Get A Great Free Education In The Tech Choices of Stillmotion’s ‘Our Journey Home’ via Downloadable Production Style Guide

by Karin GottschalkLeave a Comment

When I was involved in researching, writing and pre-producing documentary movie ideas pre-Canon 5D Mark II, I kept asking the guy who ran the production company, “How am I required to write up all this stuff?”.

“How do you do it so it really cuts through the crap and gets these ideas into a form that’ll work for the film funders and the broadcasters?”

“How have you done it before?” was the most pointed of those three questions. Followed by “And what is a treatment anyway?” when all he could do was tell me to write a treatment, write a treatment.

On asking other moviemakers based in the same small city, the consensus was that a treatment is a document that describes the movie you intend to make, and that was as far as it got. I came up with my own way of writing about my movie ideas, to some moderate success, but I felt it was far from the best way to do it.

Now Stillmotion has shared their ‘Rethink Documentary Production Style Guide’ via a blog post by cinematographer Joyce Tsang and it is great to see how one of the most successful small, independent documentary production studios does it.

Breaking Down 3 Of Our Favorite Scenes From Our Journey Home’ details the technical decisions made in support of the movie’s five keywords – Home, Awareness, Bridge, Empower and Lost – shows us how intent is translated into finished product via moviemaking hardware through understanding how our gear and how we use it help create emotions.

Add the downloadable PDF of ‘Rethink Documentary Production Style Guide‘ that Ms Tsang shares at the end of the blog post to the ‘ReThink Documentary Creative Brief’ to my previous article ‘Stillmotion’s “Our Journey Home” & How the MUSE Storytelling Process Guided Stillmotion’s Creative Choices in Making It.’ and you have an excellent resource to draw on when writing up your own documentary treatments.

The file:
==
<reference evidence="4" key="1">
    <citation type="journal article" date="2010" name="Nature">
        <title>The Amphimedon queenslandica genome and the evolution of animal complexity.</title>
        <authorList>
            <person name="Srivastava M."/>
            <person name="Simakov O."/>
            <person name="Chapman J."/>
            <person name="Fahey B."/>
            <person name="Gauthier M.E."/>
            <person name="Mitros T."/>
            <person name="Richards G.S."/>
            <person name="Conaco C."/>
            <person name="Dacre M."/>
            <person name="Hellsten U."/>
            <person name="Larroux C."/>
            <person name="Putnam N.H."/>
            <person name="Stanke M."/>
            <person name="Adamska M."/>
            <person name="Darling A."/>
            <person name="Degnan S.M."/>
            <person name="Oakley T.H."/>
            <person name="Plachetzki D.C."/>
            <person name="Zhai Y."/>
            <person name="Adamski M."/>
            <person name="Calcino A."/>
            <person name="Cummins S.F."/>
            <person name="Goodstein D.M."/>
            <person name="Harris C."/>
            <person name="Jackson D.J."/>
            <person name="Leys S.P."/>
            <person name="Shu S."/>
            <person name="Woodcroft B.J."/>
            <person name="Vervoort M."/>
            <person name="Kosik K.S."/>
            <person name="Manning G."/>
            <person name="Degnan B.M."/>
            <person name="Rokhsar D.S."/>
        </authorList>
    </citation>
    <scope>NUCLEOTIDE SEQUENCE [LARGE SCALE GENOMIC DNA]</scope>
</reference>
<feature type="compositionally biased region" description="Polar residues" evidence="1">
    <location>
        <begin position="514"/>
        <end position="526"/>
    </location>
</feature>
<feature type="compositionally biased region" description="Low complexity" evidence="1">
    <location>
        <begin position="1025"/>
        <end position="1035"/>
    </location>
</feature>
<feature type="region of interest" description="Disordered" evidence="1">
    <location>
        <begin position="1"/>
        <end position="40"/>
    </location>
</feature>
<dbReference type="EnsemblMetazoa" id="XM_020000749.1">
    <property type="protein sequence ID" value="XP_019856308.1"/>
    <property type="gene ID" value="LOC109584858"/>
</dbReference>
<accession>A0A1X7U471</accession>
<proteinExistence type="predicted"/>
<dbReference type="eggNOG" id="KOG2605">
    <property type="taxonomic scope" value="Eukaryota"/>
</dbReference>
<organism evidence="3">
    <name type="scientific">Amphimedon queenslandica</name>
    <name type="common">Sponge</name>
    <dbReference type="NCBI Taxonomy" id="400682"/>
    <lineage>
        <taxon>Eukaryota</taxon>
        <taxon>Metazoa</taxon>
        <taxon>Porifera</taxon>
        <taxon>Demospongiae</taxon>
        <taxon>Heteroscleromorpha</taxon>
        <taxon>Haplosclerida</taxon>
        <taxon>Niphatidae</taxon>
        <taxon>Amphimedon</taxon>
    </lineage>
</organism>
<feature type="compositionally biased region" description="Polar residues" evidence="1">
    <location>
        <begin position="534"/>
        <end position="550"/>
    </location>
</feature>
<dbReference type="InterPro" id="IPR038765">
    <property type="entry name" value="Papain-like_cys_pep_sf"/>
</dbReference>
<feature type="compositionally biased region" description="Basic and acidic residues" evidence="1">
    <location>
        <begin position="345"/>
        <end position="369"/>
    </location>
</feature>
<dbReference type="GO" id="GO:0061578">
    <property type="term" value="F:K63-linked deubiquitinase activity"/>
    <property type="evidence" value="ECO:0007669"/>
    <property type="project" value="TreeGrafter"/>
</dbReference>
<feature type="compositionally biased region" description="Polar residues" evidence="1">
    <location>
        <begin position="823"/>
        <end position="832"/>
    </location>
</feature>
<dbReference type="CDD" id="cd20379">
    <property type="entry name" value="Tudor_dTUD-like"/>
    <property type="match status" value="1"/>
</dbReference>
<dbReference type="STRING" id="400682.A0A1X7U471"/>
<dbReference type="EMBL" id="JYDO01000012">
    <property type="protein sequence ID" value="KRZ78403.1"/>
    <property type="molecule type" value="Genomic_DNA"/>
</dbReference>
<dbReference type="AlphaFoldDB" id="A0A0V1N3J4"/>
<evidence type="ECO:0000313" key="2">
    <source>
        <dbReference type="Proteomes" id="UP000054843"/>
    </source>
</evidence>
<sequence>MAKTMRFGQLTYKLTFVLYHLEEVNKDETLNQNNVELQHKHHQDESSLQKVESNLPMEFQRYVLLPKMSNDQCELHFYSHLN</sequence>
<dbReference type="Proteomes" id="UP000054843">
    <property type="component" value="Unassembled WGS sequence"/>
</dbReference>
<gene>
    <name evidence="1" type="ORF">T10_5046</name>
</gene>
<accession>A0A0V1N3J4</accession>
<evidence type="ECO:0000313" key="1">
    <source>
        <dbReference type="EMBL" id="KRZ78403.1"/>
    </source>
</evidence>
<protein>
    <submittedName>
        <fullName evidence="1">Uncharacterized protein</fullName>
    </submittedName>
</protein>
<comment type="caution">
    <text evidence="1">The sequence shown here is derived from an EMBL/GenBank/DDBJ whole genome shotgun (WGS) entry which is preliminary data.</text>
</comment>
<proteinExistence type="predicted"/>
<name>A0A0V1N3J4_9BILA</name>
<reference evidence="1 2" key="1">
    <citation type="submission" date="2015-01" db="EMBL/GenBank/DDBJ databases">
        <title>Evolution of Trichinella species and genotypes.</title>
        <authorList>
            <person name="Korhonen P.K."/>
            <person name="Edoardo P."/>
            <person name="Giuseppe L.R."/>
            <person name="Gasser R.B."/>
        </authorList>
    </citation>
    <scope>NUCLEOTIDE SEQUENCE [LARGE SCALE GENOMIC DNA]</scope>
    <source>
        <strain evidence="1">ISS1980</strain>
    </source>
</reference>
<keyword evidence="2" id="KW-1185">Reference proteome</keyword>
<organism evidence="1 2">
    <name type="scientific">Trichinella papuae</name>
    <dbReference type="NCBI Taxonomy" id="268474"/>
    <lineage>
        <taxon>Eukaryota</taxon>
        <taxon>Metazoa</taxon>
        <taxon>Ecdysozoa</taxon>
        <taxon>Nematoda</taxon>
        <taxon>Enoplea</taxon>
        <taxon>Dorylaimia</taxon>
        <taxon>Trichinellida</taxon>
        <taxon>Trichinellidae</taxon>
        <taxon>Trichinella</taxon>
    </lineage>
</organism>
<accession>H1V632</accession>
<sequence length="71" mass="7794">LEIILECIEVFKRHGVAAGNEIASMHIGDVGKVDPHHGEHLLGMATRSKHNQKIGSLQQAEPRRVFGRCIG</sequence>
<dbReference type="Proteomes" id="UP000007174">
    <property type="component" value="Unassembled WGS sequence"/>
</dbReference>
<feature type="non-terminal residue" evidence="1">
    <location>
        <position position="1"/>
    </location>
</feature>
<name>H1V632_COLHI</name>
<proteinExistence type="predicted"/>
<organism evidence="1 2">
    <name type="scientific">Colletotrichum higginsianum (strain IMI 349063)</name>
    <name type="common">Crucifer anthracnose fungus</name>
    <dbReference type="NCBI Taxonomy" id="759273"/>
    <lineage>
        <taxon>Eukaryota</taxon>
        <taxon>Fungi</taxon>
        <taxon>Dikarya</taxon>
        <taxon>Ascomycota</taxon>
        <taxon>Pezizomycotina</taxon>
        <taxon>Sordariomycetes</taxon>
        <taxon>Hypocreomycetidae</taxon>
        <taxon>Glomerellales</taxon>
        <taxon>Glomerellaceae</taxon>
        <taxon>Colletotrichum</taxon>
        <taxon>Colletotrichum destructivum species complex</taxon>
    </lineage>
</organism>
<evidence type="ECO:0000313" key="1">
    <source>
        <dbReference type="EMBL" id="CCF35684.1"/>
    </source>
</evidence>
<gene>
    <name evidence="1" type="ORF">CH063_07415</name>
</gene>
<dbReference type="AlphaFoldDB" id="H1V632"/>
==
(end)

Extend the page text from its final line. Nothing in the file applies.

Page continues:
Or you could try what we did for one project that defied being written about as it was based on unpredictable events and unreliable people, and so we turned funding earmarked for treatment writing into cash to pay for foreign travel.

We edited the footage that was shot into an online preview that cut to the heart of the story better than any number of documents could. But that project had unique constraints and was to be shot under unique conditions. The conditions and constraints of ‘Our Journey Home’ are more common than mine were and there is much to learn from how the Stillmotion team handled them.

Other articles on Stillmotion’s MUSE process and ‘Our Journey Home’:

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Breaking Down 3 of Our Favorite Scenes from ‘Our Journey Home

Via Stillmotion:

Here’s the gear used:

  • Main Camera: RED Epic
  • 2nd Camera: RED Epic, Canon C100 version 1 or Sony A7s with Atomos Shogun
  • Frame Rate: 23.978 fps with some off speed as needed (48, 60 and 96 fps)
  • Lenses: All Canon glass: Cinema primes & L-series primes, plus 24-70mm f/2.8 II